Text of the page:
every way, with all tbe quality he wish
es to produce, medium or dark gray no
objection. Then mate her witb the
best horse available be sure, if posBible
to select one with all the quality and
size that you wish to produce. In this
way you should raise a colt that when
matured should make a market horse
tbat usually weighs from 1800 to 2200
pounds. This kipd of a colt is very
salable at any age, from one to five
years old, and if well cared for, with all
thjs feed necessary from his mother's
milk nntil he Is right for the market,
mtinaed on 2nd Page.
The Commoner.
(Mr. llryati's Paper.)
The Commoner has attained within
six months from date of the lirat issue
a circulation of 100,000,a record proba
bly never equaled in tho hietory of
American periodical literature. The
unparalleled growth of this paper dem
onstrates that there is room In the
newspaper field for a national paper
devoted to the discussion of political,
economic, and social problems. To the
columns of tho Commoner Jlr. iiryan
contributes his best efforts and his re
view of political events as they arise
from time to time can not fail to inter
est thoee who study public questions.
I
Class No. 1, the road, carriage and
coacb horse, 15 and a half to 10 hands,
weighing from 1030 to 1200 pounds.
Class No. 2, the cab horse, 15 and a
quarter bands, weighing from 1050 to
1100 pound.
Class No. 3, the omnibuB horse or ex
press horse, 15 and a half to 10 hands,
weighing lrom 1250 to 1400 pound
Class No. 4, the draft horse, 10 to 17
bands weighing from 1500 to 2000
pounds.
-W -W -W
uaiis,
ill
The Commonei'Bregular subscription
price is 61.00 per jear, We have ar
iriKKl with Mr. Uryan whereby we can
furnish his psner and the Democrat for
one year for 82 20. The regular price
of the two papers when subscribed for
separately is $2.50. tf.
M. & O. R. R. mid the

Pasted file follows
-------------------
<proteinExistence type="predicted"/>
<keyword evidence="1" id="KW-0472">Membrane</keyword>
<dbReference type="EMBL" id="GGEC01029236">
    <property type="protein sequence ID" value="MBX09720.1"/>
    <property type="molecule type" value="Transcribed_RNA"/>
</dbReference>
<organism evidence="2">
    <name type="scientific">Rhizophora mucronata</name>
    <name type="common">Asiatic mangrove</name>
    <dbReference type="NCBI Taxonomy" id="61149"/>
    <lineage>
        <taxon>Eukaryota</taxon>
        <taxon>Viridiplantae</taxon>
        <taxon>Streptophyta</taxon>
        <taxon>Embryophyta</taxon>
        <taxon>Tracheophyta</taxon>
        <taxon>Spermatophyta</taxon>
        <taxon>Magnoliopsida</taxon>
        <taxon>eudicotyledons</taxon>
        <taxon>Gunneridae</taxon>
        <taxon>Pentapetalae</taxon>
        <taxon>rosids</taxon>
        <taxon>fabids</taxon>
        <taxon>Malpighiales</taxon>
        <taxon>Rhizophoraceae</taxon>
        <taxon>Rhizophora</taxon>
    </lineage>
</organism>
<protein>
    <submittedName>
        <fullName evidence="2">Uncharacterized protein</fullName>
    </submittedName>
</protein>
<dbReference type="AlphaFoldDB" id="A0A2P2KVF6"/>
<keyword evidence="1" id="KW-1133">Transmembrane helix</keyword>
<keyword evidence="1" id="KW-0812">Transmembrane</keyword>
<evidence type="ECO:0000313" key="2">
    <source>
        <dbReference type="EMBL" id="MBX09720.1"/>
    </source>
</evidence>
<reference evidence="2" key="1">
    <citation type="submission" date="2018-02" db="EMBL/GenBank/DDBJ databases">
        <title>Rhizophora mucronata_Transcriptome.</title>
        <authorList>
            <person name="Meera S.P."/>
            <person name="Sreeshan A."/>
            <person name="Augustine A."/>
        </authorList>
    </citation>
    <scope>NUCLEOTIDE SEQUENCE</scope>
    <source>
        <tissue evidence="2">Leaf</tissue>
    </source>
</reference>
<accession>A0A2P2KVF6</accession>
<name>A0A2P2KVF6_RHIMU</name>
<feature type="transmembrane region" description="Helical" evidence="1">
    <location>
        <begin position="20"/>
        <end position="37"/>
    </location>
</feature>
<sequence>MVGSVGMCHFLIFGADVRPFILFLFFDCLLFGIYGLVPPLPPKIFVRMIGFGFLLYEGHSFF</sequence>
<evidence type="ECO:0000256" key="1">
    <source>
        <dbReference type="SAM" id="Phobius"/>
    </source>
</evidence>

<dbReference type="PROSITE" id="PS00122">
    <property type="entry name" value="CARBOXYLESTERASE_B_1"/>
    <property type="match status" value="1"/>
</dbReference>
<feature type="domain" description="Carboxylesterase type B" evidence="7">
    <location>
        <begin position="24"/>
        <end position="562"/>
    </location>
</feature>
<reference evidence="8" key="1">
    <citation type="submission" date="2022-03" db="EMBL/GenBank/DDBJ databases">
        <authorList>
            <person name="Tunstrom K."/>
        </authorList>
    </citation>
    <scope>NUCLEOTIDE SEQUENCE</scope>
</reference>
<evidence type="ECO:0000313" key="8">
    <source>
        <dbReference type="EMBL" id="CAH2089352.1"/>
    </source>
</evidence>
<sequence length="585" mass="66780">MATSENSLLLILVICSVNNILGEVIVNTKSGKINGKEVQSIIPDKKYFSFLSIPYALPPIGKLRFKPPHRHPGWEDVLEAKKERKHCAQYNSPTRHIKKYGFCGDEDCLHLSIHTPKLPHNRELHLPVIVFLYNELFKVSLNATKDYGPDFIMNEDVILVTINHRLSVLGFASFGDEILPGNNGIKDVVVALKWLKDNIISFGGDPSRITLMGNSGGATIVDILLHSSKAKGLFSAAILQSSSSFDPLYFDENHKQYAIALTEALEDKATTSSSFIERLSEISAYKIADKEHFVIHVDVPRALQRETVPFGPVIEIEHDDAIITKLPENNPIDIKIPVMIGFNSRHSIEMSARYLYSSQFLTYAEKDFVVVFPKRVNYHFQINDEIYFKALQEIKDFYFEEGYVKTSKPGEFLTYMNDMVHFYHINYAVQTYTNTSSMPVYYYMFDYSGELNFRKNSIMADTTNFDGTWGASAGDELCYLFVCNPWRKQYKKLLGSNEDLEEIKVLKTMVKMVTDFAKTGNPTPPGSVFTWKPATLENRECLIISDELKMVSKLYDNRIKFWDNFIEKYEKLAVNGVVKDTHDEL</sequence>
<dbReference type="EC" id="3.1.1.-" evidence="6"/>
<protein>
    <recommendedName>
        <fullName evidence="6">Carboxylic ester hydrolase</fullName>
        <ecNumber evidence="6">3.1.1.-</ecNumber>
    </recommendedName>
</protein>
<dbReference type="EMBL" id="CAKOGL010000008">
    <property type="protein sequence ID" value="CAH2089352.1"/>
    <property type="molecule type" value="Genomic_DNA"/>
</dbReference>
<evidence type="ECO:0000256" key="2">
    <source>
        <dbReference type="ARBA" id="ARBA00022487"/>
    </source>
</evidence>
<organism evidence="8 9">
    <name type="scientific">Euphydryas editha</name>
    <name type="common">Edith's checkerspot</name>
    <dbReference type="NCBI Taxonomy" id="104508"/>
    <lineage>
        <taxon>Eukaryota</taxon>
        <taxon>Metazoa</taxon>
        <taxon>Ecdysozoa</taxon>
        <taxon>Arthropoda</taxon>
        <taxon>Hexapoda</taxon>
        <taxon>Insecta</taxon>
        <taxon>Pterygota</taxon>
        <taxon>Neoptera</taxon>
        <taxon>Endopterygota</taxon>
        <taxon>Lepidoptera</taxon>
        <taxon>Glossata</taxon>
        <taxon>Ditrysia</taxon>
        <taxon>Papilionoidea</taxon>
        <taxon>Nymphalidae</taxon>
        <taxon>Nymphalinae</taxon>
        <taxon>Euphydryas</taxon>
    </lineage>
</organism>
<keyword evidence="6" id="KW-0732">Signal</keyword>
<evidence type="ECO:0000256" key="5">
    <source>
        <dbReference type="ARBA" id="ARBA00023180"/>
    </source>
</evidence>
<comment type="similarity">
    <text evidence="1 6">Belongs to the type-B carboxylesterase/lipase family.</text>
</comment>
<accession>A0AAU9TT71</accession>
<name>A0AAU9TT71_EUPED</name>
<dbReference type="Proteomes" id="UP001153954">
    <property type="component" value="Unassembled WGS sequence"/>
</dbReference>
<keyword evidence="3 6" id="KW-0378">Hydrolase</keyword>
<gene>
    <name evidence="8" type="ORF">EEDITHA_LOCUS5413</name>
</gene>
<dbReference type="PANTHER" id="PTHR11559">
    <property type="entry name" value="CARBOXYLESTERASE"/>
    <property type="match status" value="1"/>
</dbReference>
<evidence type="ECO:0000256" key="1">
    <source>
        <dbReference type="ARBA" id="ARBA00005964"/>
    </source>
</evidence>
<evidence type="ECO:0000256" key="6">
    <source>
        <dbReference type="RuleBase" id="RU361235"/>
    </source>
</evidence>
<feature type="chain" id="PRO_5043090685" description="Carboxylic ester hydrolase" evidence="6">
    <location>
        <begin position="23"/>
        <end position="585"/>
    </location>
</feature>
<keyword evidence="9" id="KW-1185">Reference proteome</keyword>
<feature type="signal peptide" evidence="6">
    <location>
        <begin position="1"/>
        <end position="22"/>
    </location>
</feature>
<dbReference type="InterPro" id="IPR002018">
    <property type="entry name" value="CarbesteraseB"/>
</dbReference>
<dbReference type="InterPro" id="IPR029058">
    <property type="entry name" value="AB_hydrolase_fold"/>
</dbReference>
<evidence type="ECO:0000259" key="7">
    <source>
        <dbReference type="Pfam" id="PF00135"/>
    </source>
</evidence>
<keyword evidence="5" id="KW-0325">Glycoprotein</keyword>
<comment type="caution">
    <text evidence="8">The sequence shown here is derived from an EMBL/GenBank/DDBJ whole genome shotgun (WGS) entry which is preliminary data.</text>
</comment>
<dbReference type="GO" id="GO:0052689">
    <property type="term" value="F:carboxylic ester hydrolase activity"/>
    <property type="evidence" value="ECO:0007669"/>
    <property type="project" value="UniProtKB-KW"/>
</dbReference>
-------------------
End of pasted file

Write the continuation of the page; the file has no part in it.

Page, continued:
eomlpetion of our new
coal sheds oil that line,
we shall he in position
to offer specinl induce-
meuts to the users of
Indiana Block Coal.
Other grades of Soft
mid Hard coal delivered
promptly.
HOLLISTER
LUMBER
COMPANY*.
Manchester. Iowa.
For ill
Harness,
Saddles,
5-1 Blankets
Robes,
Whips,
Prices Right.
11 Eaton.
0404040*0*040404040*0*0*0^
YOU CAN PUT
YOUR
In our rubber footwear,
this fall and winter at a
Lover Price
tlinn we have been able to make
you for several years.
!lie Beacon Falls"
er liooas,
absolutely the best on the mar
ket, have the biggest percentage
of pure ^um of any brand made.
Don't forget the kind, and where
to get them.
11 CHAMBERS.
1
For Honest Footwear.
er will npprecint
I
CoaL 1
With the'advent'of the
Yours for a Merry Christmas
4
Cf)e JUemacrat
9 00 4 50 00 IS
Column...
I BROWN, The Furniture Man's
SPECIAL HOLIDAY FURNITURE SALE, I
and a Happy New Year. jg
BROWN, The Furniture Man.
Can show you something new at very mod
est prices this week. Art Squares, 7x9 to 9x12,
India Lace Curtains, all different shadings $1.00,
to $1.50, per pair, Couch Spreds and upholster
ing patterns. Don't forget the fine selection of
Pictures, Frames, Moldings, and a store full of
sensible Christmas Presents.
:ro»HnmwwmHHmn»n»mwm'wwTmfmmm»winmwwmnTTHT»mnwnTmmn9
The Up-to-date'
mm
mm
Holiday Stock,
Come nnd look. Your judgment is all wo ash. If you
want to buy right, if you want to be treated right, make our
store your headquarters for your Christmas buying. Below 3
we give you a partial list of what, we carry 111 our immense
stock, comprising nil the latest styles in a
Celluloid and Ebony Goods, Baleric Gold Novel
ties, Including Candelabras, Candle Sticks, Ori
ental Vases, Moorish and Nubian Figures,
Busts, Etc. Also a variety of many useful arti
cles for young and old.
and popular BOOKS.
READ THE DEMOCRAT
r'"'
1
Eor Clotlies that|
Pit Cairion
The Tailor.
Wolff Bros. Old Stand,
Corner Franklin and
Fayette- Streets,
ft
Wt?
RATES OF ADVERTISING.
One Inch
I wo inches..
1 liree inches.
"our iuthes,.
Fivo fnches..
hi Column....
1M 3M 6M 1Y
II 00 91 fiO (S 50 (4 50 $850 $10 00
1 50 S 3 50 5 75 100 15 00
2 (10 on 4 no 7 00 is 00 so 00
S SO 8 7u 5 75 10 00 1610 2G 00
80 00
CO •-'0 00
2G 00
80 00
4 fiO 6 AO (K) 15 00 DO 40 00
6 51) 900 13 00 26 00 0 00 65 00
One Column..
18 80 1? 00 25 00 50 DO foon 125 00
uruort'n aiscoDiiuuea DQ-
for* expiration of contract will be charged ac
cording to above scale
Husiness cards, not oxceodinc six linos SfiOO
per year.
"ur.lnoss
l0?*ls' te» L'cut8
per lino for tho firs',
JsifnJ *1? Ave cents per line foreach subfio
quent insert ou.
Will continue for
—,..,,1 ,1„ 1
several days yet, and
there are nuuvy Rare
and Exceptional Bar
gains in Furniture,
which the close lniy-
Specitd prices will prevail in nil depnrt-
meuts, the week between Christmas and Now Veni
Anew lut. of those
Genuine KAllJ'KN
unninteed const rue
fion Couches m'e in
nnd they are Boun
ties. Come in and in
spect our stock nnd
prices, and you will buy the Lfoods,
?SS:'v
I
We carry all the new
Up-to-date line of Gunther's Gaudies and Palmer's Perfumes.
\JSP
Si
W.
ft
»1